Finding the sweet spot between defeatism and utopianism when setting school standards

Getty Images/Paul Bradbury

“But you support the Common Core!” So said Laura Jimenez of the Center for American Progress on the Education Gadfly Show podcast when I argued that it was a mistake to peg high school graduation standards to the “college-ready” level.

Guilty as charged. I do support the Common Core, which is designed to get students to “college and career readiness” by the end of high school. But I also see that goal as aspirational; I don’t believe we should actually deny diplomas to young people who gain basic skills and pass their classes but don’t reach that lofty level. Nor do I think that we should force all students to take a college-prep course of study all the way through twelfth grade.

How do I square this circle? Am I hypocrite for claiming to support high expectations while not being willing to enforce those expectations when it comes to crunch time?

I’m not the only one struggling with this dilemma. Recently, veteran education policy analyst Marc Tucker, the founder and outgoing president of the National Center on Education and the Economy, penned a long and winding but remunerative essay on the conundrum. In his words:

If you advertise a standard as college and career ready and then deny a high school diploma to all who do not meet it, you will either have to lower that standard or lose your policy-making job, because it will be years before that gap is closed and the society cannot and will not tolerate a large fraction of students leaving high school with no credential at all.

Better to have one standard that truly means college and career ready and another that means the student did everything needed to meet a traditional high school graduation standard.

But this way of thinking about standards and gateways has its own dangers. Suppose that sticking with a high school diploma that is not tied to a community college entrance requirement results in a permanent underclass of mainly poor and minority students who are never expected to get more than a high school diploma, who will always be in the low-skill, low-wage jobs, generation after generation.

That is, alas, the rub. Aim too high and we discourage kids, educators, and parents, who aren’t nearly prepared to meet the new standard, and harm their already-meager job prospects. Aim too low and we consign “generation after generation” to “low-skill, low-wage jobs,” and endorse a system whereby we give illiterate and innumerate young people diplomas that mean very little except persistence in school.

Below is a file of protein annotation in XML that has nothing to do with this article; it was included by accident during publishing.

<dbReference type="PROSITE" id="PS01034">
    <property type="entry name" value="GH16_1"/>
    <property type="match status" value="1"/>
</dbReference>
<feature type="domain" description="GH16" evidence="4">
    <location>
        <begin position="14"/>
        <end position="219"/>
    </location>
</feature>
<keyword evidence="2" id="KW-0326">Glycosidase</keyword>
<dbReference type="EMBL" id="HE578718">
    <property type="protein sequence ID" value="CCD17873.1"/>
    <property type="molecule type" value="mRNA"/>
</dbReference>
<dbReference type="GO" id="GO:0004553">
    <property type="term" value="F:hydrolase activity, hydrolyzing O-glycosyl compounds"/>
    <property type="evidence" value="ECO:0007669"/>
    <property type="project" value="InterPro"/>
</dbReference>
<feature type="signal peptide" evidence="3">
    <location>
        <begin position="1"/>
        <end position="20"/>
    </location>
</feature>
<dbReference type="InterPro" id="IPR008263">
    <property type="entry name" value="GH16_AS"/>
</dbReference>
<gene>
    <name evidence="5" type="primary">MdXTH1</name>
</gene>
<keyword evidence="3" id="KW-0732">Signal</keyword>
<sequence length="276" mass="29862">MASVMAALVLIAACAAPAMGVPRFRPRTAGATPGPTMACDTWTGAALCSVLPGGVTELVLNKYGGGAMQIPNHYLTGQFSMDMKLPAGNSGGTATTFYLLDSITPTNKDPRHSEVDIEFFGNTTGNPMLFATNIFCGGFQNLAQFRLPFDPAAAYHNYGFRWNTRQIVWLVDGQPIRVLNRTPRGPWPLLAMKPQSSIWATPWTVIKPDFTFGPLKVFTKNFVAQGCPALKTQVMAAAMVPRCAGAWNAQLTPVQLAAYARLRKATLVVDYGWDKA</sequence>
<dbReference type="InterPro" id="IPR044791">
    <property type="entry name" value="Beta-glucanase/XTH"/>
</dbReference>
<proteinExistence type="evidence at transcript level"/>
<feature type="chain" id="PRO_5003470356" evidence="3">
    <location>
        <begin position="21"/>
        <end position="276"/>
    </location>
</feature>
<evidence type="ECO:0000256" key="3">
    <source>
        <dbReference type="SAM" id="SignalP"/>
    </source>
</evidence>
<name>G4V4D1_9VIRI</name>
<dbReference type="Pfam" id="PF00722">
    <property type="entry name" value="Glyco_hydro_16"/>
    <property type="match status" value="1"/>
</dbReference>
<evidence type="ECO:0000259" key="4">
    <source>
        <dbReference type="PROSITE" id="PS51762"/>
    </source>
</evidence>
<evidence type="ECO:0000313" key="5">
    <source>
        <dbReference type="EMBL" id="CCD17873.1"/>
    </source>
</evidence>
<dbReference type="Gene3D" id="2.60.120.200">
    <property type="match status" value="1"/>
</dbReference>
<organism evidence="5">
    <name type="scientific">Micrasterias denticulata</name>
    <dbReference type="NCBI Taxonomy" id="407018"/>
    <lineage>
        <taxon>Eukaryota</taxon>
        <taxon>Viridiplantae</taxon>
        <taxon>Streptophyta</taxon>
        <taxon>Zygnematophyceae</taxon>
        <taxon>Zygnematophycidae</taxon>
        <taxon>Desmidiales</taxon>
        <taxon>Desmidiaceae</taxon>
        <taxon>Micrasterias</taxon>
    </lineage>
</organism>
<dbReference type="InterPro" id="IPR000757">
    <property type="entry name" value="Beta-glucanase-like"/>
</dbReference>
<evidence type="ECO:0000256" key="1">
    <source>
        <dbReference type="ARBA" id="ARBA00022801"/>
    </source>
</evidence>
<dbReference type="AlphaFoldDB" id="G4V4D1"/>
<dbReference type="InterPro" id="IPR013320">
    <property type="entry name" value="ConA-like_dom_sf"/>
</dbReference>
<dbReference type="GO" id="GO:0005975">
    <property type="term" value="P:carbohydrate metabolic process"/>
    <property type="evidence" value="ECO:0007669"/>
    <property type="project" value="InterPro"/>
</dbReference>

The solution, as I see it, isn’t simply to find a happy medium—a Goldilocks standard that’s not too high and not too low but just right. (And not just because my libertarian friends have warned me away from the “Hemisphere Fallacy.”) Instead, I offer these three rules:

  1. In the early and middle grades, err on the side of utopianism.
  2. By high school, err on the side of realism.
  3. At every step along the way, be transparent with parents about the trajectory their child is on.

Rule #1: Aim high in the early grades

As Jeff Bezos said the other day, “we know for a fact that if a kid falls behind, it’s really, really hard to catch up.” That insight has led plenty of advocates (and Bezos himself) to embrace high quality preschool, which makes a ton of sense. But even communities with universal pre-k continue to see lots of kids—especially poor kids—struggle in school, as the academic benefits of even the best preschools fade.

The answer isn’t to give up on preschool but to raise our expectations for elementary schools—to do whatever it takes to get kids caught up during the critical K–5 years. Back to Marc Tucker, discussing how it works in the highest achieving countries:

The expectations for students are set very high for all students and the students are given a curriculum that is matched to those standards. But the teachers are given much more time to work with each other to develop highly effective lessons and effective teaching techniques so the students can reach those higher standards. Their approach to formative evaluation provides teachers with the skills needed to figure out whether every student in the class understands the material as it is being taught, so no one falls behind. If a student does fall behind, a team of teachers is formed to figure out why and fix the problem, whatever it is, in school or out. If a whole group of students is falling behind, the core curriculum is stretched out and enriched for them and the students get much more support, whether that means before school, during the school day, on Saturdays or during the summer, in small groups, one-on-one, whatever it takes. More time, more support, but not lower standards.

In this system, students do not routinely arrive at middle school from elementary school two or even three years behind. It simply does not happen. (Emphasis added.)

An aligned curriculum, true professional development, and more time—all of this makes sense for U.S. elementary (and middle) schools, too. (I’d add: The present scarcity of research-based teaching practices, especially in reading, is a national shame, as Emily Hanford’s wonderful radio documentary illustrates.)

It’s also why it makes sense to stretch students to read books beyond their current reading ability—with support from teachers—so they are not confined to a dead end of low-level literacy. And why, when evaluating elementary schools, it’s appropriate to measure both their students’ growth and their success at getting students to proficiency by the end of fifth grade, especially students they’ve had under their roofs since age five.